Jennifer Connelly
    Jennifer Connelly, apparently in the midst of her hunger strike, arrives for the Golden Globes.

    (Wow ... I can't even begin to answer that one. But the Webber-Malone comparisons work splendidly. It's almost like the Gag Torch was passed in Round One of this year's playoffs. They should have given one another the Heimlich maneuver just to cement the deal. Also, I loved the Walker-DC pay-per-view game -- I would definitely pay $49.95 for that one, as long as Tom Chambers was the guest referee.)

  • Following Derek Lowe's no-hitter two weeks ago, dozens of readers wrote in demanding that I should officially retire the Derek Lowe Face. Absolutely. Consider it retired. There hasn't been a turnaround this improbable since the '69 Mets.

  • R. Bodenburg asks, "When did 'Beverly Hills, 90210' jump the shark?" That's a question that pops into my mailbox all the time because of the constant "90210" references in my columns (hey, I can't help it, it's my favorite show). "90210" nearly jumped during the gang's senior year in college, but it rebounded for one last solid season (the first year out of college) before finally jumping when Brandon and Kelly called off their wedding at the last second ... which led to Brandon leaving, Dylan's disturbing comeback and entire episodes revolving around Steve Sanders. As Howard Cosell would say, "That was it, right there!"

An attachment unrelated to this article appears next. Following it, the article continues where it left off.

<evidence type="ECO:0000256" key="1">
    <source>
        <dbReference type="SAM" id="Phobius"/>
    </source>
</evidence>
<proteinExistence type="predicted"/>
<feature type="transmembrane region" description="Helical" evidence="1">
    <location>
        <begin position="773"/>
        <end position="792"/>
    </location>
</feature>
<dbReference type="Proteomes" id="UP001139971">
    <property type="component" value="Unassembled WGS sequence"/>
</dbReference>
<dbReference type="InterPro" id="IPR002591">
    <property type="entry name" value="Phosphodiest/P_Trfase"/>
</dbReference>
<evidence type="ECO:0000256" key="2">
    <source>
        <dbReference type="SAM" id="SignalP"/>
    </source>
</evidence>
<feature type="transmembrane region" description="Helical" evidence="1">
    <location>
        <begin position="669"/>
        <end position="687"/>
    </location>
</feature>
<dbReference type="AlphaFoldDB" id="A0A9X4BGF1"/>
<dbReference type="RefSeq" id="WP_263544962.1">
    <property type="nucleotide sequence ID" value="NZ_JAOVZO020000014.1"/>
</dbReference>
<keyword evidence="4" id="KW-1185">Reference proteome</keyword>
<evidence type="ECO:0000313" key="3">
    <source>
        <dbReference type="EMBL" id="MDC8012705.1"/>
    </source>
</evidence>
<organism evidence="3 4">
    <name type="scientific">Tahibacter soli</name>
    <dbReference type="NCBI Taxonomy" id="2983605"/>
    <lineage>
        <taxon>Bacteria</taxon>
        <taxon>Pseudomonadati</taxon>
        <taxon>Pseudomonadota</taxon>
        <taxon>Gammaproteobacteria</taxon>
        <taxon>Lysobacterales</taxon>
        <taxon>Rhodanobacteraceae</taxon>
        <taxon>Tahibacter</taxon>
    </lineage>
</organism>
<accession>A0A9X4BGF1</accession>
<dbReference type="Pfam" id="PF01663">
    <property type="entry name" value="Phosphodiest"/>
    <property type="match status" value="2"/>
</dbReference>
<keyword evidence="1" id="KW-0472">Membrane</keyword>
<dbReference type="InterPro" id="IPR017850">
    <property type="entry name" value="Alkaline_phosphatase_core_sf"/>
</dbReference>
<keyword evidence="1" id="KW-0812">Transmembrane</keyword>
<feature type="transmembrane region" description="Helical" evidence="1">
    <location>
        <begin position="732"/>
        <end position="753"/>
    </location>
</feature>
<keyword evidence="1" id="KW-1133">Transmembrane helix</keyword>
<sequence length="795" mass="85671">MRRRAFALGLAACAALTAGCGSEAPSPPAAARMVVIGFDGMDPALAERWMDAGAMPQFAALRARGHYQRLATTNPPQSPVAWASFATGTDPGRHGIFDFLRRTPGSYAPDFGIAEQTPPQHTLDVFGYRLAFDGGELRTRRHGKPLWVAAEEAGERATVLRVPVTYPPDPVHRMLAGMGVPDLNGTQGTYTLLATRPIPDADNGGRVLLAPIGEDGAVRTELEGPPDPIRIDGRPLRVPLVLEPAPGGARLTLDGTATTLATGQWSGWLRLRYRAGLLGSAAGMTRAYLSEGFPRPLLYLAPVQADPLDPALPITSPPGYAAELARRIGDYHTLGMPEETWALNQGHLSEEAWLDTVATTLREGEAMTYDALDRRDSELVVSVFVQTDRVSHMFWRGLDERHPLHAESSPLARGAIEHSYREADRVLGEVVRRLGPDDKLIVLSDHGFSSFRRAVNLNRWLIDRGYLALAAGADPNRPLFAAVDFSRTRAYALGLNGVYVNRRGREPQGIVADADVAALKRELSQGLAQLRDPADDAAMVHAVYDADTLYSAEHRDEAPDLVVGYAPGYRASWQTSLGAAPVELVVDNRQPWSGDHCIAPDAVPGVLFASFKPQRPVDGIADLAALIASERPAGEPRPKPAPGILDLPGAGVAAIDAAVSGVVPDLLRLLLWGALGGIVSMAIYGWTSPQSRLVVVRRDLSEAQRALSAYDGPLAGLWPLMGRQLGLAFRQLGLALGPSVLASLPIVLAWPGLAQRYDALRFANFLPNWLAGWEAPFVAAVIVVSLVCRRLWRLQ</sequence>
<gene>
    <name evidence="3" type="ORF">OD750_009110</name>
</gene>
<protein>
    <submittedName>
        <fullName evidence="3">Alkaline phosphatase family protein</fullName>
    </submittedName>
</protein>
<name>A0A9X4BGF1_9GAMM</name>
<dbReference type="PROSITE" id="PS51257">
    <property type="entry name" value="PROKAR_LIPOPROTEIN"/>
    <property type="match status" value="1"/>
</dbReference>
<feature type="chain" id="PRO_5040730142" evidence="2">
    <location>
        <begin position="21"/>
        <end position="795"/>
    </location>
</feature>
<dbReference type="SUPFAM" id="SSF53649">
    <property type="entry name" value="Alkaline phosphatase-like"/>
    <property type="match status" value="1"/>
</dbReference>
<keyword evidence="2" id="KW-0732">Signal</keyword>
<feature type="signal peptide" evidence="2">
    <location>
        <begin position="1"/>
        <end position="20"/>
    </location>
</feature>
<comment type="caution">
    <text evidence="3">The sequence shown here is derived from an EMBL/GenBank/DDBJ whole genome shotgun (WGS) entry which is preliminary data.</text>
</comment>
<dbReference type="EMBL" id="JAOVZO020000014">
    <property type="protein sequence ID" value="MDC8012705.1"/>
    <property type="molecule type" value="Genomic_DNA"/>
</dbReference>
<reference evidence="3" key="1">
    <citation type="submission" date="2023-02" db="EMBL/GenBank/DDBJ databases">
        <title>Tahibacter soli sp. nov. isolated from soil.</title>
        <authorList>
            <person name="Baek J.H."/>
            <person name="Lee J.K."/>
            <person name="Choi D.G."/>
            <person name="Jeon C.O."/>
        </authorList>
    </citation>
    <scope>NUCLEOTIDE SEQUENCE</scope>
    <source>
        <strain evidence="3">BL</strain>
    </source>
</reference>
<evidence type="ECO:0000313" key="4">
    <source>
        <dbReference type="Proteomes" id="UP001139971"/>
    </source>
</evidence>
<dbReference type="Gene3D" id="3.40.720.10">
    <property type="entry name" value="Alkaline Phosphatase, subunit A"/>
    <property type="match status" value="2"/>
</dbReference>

• That reminds me, Jersey's Rob Grundlock suggests, "For your consideration when you get your own TV network -- a return of 'The $100,000 Pyramid,' but with sports stars such as Rickey Henderson, Derek Bell (Operation Shutdown would be in effect), Dikembe Mutombo, Larry Brown, any Canadian-born hockey player and Mike Tyson. Trying to guess words from clues from that group would be impossible. Good TV though."

    (Agreed. I also think Moses Malone should fill the Dick Clark role as emcee/host. And Mahmoud Abdul-Rauf has to be involved somehow. And John Rocker. And Carl Everett. Other than that, I think you're on to something here.)

    (Yup ... these are my readers ...)

    Bill Simmons writes three columns a week for Page 2. Sometimes he even writes three columns in the same week.